CFP China Media Research

Publication OpportunitiesCall for proposals
A special section of China Media Research invites scholars from a broad range of disciplines to submit manuscripts on the theme of “Visual Online Communication in the BRICS Countries”. Visual Online Content here refers to imagery, GIFs, emoticons, pictures and other visual means that accompany text in an online environment, non inclusive of the audiovisual content and moving images. Despite the increasing prominence of visual online content on social media such as WeChat, Weibo, Facebook, Twitter, and Instagram, as well as traditional mass media websites across the BRICS countries, comparative academic studies focused on visual content are scarce. Recent discussions focused on plurality of emoticons such as hijabs, or emoticons with different facial color. Despite discussions in the public sphere, there is a lack of cross-cultural studies looking at the differences in imagery. This call for submissions therefore hopes to fill this research desiderate. Arguably, a lack of visual communication research in the BRICS countries is attributed to the prevalent Western tradition in communication research. This special section serves to overcome the dominance of Western approaches in visual communications research.

Following these considerations, scholars are invited to submit their manuscripts that address the following topics, among others:
– Comparative studies of visual online content from the BRICS countries, including at least one BRICS country as comparative country;
– Content or discourse analysis of journalistic visual content, advertisements, PR and political communication visual content and social web visual content in the BRICS countries;
– Research on use of emoticons in the BRICS countries;
Both qualitative and quantitative approaches investigating visual online content in the BRICS’ countries are welcome. Submissions must not have been previously published nor be under consideration by another publication. An extended abstract (up to 1,000 words) or a complete paper at the first stage of the reviewing process will be accepted. All the submissions must be received by May 26, 2017. If the extended abstract is accepted, the complete manuscript must be received by August 13, 2017. Manuscripts should be prepared in accordance with the APA publication manual (6th edition) and should not exceed 8,000 words including tables and references. All manuscripts will be peer reviewed, and the authors will be notified of the final acceptance/rejection decision.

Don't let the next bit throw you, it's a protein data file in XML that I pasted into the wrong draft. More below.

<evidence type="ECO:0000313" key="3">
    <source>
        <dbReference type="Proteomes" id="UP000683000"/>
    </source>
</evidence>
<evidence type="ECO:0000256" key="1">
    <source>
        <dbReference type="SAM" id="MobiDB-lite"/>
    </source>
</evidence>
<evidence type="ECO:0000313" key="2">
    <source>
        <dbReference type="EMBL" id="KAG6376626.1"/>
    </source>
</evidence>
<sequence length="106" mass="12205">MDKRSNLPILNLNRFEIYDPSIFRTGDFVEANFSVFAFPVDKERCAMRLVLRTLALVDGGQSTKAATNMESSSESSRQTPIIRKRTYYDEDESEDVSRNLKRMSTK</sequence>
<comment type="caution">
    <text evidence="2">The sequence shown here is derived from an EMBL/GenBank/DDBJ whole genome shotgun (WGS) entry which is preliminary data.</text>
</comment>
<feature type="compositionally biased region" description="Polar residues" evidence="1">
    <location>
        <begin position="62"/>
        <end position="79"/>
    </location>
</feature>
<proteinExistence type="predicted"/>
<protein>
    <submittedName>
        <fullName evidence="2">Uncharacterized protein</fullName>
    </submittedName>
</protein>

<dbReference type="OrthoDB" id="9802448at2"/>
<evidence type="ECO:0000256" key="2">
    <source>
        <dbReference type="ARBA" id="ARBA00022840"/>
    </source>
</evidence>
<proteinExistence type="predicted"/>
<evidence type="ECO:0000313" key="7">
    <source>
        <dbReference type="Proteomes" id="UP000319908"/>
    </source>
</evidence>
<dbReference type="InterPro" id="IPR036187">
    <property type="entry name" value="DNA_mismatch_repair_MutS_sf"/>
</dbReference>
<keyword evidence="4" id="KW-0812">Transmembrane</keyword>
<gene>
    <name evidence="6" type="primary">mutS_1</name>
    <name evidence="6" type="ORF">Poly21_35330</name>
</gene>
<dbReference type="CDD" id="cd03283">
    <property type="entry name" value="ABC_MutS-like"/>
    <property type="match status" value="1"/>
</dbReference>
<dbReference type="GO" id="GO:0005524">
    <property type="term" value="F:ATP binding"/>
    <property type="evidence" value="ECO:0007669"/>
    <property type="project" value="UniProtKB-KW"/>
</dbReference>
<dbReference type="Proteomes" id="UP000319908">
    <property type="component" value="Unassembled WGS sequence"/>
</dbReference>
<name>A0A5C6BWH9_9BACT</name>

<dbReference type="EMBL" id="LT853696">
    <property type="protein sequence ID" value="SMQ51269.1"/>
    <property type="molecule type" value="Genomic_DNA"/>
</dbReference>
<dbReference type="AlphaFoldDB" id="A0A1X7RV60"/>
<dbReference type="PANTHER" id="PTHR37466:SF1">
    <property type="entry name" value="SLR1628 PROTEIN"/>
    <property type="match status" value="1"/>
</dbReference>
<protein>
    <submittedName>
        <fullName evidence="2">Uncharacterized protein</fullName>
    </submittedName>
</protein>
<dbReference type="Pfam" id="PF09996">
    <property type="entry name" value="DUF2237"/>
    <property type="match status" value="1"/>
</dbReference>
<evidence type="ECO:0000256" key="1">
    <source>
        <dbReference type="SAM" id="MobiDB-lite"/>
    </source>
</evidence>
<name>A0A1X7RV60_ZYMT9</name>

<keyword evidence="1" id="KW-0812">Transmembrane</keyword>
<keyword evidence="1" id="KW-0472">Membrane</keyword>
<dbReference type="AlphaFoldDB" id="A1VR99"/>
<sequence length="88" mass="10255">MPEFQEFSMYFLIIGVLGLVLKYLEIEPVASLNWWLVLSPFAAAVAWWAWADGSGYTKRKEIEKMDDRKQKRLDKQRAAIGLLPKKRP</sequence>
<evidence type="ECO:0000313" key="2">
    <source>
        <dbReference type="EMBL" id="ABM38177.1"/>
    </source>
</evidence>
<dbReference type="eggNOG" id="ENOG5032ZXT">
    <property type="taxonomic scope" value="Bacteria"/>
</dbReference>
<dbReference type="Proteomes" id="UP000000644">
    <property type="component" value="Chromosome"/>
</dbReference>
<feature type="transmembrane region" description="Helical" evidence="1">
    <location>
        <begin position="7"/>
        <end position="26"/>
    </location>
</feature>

Please direct questions and submissions to the CMR special section guest editor Maria Faust.

 

Intercultural Neologisms for a New Revolution

Guest PostsIntercultural Neologisms for a New Revolution. Guest Post by Wenshan Jia.

Since the beginning of the third millennium, neologisms such as Chindia, Chimerica, and BRIC(S) have been floating in the English-speaking world, particularly in the field of international politics and diplomacy, international business and economics. The concept of Chindia was originally created to refer to the geopolitical unity between China and India by Jairam Ramesh, Rural Development Minister of Indian Government in 2005 (Ramesh, 2005). His argument is that given the large population of 2.7 billion shared by both China and India, almost 40% of the world’s population, the huge economic potential, geographical proximity, and cultural affinity, the two countries can jointly forge the leadership of Asia and potentially that of the world if the two parties can, to use his own words, “overcome suspicions and establish reciprocal partnerships” (http://www.business-standard.com/article/economy-policy/chindia-still-vibrant-idea-jairam-ramesh-114032700382_1.html). Chimerica was coined by Ferguson and Schularick (2007) to refer to “the sum of China, the world’s most rapidly growing emerging market, and America, the world’s most financially advanced developed economy” (p. 1). Specifically, Chimerica accounts for 13 percent of the world’s land surface, a one-fourth of the world’s population, a third of its gross domestic product (GDP), and over half of the global economic growth over the past six years since 2000. This symbiotic relationship between the US (as the big spender) and China (as the big saver) is compared to “a marriage made in heaven” and regarded as “the defining feature of the current world economy” (p. 1). Besides, the two countries are also co-dependent in their concerted global efforts to address global issues such as terrorism and nuclear proliferation, global warming and poverty, transnational crime, energy shortage, and gaps of intercultural communication. Last but not least, “the acronym ‘BRICs’ was initially formulated in 2001 by economist Jim O’Neill, of Goldman Sachs, in a report on growth prospects for the economies of Brazil, Russia, India and China – which together represented a significant share of the world’s production and population” (http://brics.itamaraty.gov.br/about-brics/information-about-brics). In 2006, the four countries Brazil, Russia, India, and China decided to create a BRICs dialogue structure and hosted the First BRICs Summit and in 2011, BRICs turned into BRICS with the addition of South Africa. BRICS has now entered into deeper collaborations with the establishment of the BRICS Bank, the BRICS Think Tanks Council (initiated in 2013) as well as the BRICS Media Summit and BRICS Global University Summit (both initiated in 2015).

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